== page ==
Latest update: May 23rd, 2013
Special Note: Once again I share with you that, much as I had planned to conclude our discussion on daughter/daughters-in law – mother/mothers-in-law problems, the letters keep pouring in. It appears that these internal family conflicts are more widespread than we realized. But before I publish yet another letter dealing with the subject, I feel that it would be unconscionable not to speak of the tragedy that befell all of Am Yisrael with the brutal slaughter of our holy brethren in Mumbai.
When I wrote this article, the siege had just begun and the news from India was hazy and confusing. Nothing was confirmed, and we were hoping and praying that these righteous, holy people, who lived for Torah and the service of Hashem, would be freed and allowed to return to their families – and it was with that prayer that I e-mailed my article to The Jewish Press. But then, our worst nightmares were realized. Rosh Chodesh Kislev, the day that ushers in the month of miracles, turned into a heart-wrenching tragic day. The unbelievable news hit us. Suddenly, I was back in the days of the Holocaust. In my mind’s eye, I saw the concentration camps. How could this be? “No! No!” I cried in my heart, “it cannot be!” Surely the world must have learned something from those blood-drenched days.
But it seems the world learned nothing, except to be more savage and brutal. Have we not seen these same scenes enacted for years in Eretz Yisrael? Have we not seen these Islamic terrorists that are evil incarnate live only to torture and slaughter our people? And it is not only Sderot – almost every village and city in Israel has experienced this unbearable savagery. These terrorists are not people who can be reasoned and negotiated with – they have but one purpose – to exterminate those whom they regard as infidels, which first and foremost means us, the Jews. Make no mistake about it; this is a tragedy, not only for the Jewish people, but for all of mankind. Although, even as in the days of Hitler, the world refused to understand it, so they refuse to understand it today.
It is we, the Jewish people that are always the target. Our blood is cheap, and when it is spilled, it does not evoke outrage. No one really cares. So, once again, we are cast into mourning. We feel the pain of the bereaved families. Our tears keep flowing for the holy, innocent tortured souls who were so brutally slaughtered. Our tears flow for the mothers and fathers, for the widows and the many orphans – those innocent little children who will never know the loving embrace of their parents.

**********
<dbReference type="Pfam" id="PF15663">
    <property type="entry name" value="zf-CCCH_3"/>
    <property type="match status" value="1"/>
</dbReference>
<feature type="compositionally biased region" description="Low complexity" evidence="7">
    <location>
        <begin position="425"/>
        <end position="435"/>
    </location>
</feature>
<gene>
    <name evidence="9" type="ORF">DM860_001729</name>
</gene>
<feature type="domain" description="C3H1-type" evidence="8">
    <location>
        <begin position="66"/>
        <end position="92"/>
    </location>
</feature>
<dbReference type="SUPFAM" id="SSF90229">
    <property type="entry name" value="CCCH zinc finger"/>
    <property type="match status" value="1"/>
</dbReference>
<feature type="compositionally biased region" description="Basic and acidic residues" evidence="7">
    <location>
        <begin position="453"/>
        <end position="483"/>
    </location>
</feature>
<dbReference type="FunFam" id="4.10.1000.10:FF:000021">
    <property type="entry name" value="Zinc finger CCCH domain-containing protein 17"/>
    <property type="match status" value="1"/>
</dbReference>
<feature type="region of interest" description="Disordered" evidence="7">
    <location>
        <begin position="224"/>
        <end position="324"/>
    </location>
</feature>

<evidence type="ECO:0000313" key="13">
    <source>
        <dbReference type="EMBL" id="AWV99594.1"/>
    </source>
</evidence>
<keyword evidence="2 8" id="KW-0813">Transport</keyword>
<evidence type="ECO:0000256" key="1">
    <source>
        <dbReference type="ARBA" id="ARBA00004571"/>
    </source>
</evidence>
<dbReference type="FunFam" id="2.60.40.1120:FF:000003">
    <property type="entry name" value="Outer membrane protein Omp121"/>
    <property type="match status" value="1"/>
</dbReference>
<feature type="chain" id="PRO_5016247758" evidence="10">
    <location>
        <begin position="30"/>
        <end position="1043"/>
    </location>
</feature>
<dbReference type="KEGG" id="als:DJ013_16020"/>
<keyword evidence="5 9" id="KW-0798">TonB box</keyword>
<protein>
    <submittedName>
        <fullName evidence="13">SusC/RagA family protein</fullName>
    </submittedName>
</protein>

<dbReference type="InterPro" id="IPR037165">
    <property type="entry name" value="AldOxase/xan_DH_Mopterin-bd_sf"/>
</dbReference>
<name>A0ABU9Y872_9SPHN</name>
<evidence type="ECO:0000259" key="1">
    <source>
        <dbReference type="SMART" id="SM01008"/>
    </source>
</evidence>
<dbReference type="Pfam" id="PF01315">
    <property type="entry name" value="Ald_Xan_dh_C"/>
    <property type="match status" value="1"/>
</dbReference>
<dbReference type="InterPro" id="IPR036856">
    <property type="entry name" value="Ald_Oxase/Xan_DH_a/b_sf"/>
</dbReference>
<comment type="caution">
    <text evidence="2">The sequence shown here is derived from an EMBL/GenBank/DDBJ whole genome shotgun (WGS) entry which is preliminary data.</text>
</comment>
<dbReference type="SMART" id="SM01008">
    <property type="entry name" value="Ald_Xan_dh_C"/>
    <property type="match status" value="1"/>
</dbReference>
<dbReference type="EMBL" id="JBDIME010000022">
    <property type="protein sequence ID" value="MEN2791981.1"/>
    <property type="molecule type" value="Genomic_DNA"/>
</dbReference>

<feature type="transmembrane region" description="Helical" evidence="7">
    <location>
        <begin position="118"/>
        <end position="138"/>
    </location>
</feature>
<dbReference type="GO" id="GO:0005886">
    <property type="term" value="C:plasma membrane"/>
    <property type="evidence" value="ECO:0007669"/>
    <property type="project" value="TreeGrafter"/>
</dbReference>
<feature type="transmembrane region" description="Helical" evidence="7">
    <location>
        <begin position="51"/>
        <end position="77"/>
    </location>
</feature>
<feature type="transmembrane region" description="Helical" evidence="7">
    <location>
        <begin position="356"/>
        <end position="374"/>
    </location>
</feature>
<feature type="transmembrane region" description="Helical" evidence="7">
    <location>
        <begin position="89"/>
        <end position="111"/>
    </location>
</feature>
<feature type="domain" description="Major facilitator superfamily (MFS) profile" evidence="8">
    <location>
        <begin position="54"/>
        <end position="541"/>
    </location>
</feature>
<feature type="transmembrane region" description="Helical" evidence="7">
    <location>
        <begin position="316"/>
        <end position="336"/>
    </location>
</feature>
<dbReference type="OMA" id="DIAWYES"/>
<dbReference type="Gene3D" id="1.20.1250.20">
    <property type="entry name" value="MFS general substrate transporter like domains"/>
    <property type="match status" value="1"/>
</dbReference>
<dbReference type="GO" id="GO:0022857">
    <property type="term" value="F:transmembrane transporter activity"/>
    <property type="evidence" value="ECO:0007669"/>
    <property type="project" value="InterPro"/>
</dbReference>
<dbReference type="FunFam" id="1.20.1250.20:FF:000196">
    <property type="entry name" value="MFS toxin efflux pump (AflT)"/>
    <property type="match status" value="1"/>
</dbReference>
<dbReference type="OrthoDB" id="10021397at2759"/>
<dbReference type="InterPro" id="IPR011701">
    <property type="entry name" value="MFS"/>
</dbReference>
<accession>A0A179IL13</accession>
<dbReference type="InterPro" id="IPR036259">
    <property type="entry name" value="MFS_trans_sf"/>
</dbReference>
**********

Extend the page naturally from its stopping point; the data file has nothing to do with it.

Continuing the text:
As a survivor of the Holocaust, I cry out to Hashem, “Please, let there be an end to this terrible, tragic darkness that has enveloped us. I know, Hashem, that we, Your people, have failed You in so many different ways, that we have not lived up to the awesome covenant with which You endowed us. But Hashem, You launched us into a terrible, long Exile, which cast us to the four corners of the world. But despite the many spiritual viruses we encountered in all those countries, despite the torture, pogroms, and the holocausts that were constantly upon us, despite the enticements of assimilation, we never forgot Your Holy Name. So please, Hashem, do not forget us now…Send us our redemption, speedily in our own day, and bring comfort and consolation to Your people and sanctify Your Holy Name.
Letter From A Mother And Grandmother
Dear Rebbetzin Jungreis:
I grew up with your column in The Jewish Press. From the time I can remember we always discussed it at the Shabbos table. Over the years, I have come, not only to appreciate, but to admire and respect the pure faith and courage with which you expressed your Torah convictions, even when they did not reflect popular sentiment. My parents still have your first album from Madison Square Garden entitled “You are a Jew.” Our entire family was there – it was a night we will never forget. Although I was a young girl, the stories you told remain engraved on my heart and left a profound impression on me.
I never took the time to write you to express my sentiments, although I probably should have, but now I feel that I must write … first and foremost, to say “Bravo.” It’s about time that someone spoke out against the “psychobabble” that gives license to the young of our generation – daughters and daughters-in-law, sons and sons-in-law, to castigate their parents and make demands of them. I couldn’t agree more, this is an “entitlement generation” – as they say in Yiddish – “Es kumt mir!”
It doesn’t seem to occur to these young married couples that they should feel indebted to their parents…that parents are not obligated to support married children or baby-sit for grandchildren. That is a matter of choice. If parents choose to do so, children should be grateful and not take that gift for granted. But, if for some reason, they should not opt to do so, that is their choice as well and should be respected. It is sheer chutzpah for children to feel that they have license to express hostility or threaten to deprive grandparents of a relationship with their grandchildren if they do not comply with their demands.